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Life Insurance: Do You Need Ten Times Your Salary?

For years the life insurance rule of thumb has been that you should purchase enough coverage that equals ten times your salary.  If you made $50,000 per year buy $500,000 of coverage.  If you made $150,000 annually buy $1,500,000 in coverage.  Pretty simple to figure out, right?  Well, like any rule of thumb, take this advice with a grain of salt.

For example, a single 35-year-old with no children and a salary of $75,000 most likely does not need $750,000 in life insurance.  Meanwhile on the opposite side of the spectrum, a stay-at-home parent technically does not have a salary; however, this parent saves the family thousands of dollars in child care alone.  Determining your life insurance needs takes a little more finesse than just multiplying your salary by ten.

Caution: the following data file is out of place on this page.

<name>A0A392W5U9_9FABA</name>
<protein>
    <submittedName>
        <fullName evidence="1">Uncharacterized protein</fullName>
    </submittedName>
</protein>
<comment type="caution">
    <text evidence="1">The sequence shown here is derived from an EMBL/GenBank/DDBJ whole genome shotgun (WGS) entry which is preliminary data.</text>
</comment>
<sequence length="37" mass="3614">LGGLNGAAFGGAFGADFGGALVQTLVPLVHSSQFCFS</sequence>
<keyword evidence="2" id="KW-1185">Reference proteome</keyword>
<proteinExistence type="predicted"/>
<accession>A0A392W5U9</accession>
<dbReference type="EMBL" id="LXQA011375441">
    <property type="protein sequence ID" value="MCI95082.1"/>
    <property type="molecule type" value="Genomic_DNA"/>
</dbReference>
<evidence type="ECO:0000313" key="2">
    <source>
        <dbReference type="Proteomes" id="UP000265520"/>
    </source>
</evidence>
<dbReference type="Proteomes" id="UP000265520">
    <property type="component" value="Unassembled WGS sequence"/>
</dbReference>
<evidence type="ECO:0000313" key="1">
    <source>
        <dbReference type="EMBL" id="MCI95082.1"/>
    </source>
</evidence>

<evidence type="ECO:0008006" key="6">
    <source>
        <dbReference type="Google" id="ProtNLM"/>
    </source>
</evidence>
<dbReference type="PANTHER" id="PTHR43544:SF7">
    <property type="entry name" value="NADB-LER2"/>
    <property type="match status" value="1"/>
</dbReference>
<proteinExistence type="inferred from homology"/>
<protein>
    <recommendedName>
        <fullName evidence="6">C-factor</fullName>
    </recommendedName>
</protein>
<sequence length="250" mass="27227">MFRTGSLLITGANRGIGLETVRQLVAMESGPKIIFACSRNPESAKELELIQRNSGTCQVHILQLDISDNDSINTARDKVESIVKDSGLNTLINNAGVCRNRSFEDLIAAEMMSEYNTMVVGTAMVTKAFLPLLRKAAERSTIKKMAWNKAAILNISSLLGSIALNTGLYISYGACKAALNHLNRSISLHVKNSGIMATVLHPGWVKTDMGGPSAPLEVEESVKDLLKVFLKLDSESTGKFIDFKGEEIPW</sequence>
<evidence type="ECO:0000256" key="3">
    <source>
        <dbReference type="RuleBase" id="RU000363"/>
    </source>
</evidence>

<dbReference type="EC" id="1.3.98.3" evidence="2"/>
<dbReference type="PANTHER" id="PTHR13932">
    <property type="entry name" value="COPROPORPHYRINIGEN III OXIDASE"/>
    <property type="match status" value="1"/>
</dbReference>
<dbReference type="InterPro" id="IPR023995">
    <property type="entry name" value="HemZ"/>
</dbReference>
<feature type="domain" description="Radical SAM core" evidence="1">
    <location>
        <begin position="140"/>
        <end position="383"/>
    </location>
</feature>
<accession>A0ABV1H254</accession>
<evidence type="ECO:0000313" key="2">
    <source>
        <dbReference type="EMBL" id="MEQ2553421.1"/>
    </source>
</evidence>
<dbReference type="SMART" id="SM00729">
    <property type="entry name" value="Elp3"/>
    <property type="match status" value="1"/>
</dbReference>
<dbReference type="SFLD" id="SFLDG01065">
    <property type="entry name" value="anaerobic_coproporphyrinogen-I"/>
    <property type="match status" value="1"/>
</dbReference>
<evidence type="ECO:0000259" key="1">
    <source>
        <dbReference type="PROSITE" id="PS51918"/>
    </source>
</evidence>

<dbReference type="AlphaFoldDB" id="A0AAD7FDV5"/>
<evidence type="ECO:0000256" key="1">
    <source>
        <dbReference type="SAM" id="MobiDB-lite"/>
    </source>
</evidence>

Determining Your Life Insurance Needs

1. How Much

Life insurance is often referred to as income replacement.  You and your family currently rely on a steady stream of money to live.  Paychecks provide a place to sleep, groceries, clothing, schooling, doctor check-ups, and many other necessities.  If you died prematurely, where would the money come from to continue paying for these things?  If you suddenly died in a car accident, that does not stop the mortgage company from requiring a payment or your child asking “What’s for dinner?”

Yes, your salary is an important part of determining how much coverage you need, but what’s more important to consider is what your salary is paying for.  Compare the two individuals below.

At first, because Jane has a larger salary and higher mortgage, it may seem like she would need more life insurance coverage than Sally.  However, Sally’s children are quite a few years younger than Jane’s so they will be dependent upon Sally for longer.  Sally also has more children than Jane which means if she passed away, it would likely take her husband more years to become financially stable without Sally’s income to fall back on.

Using Quotacy’s

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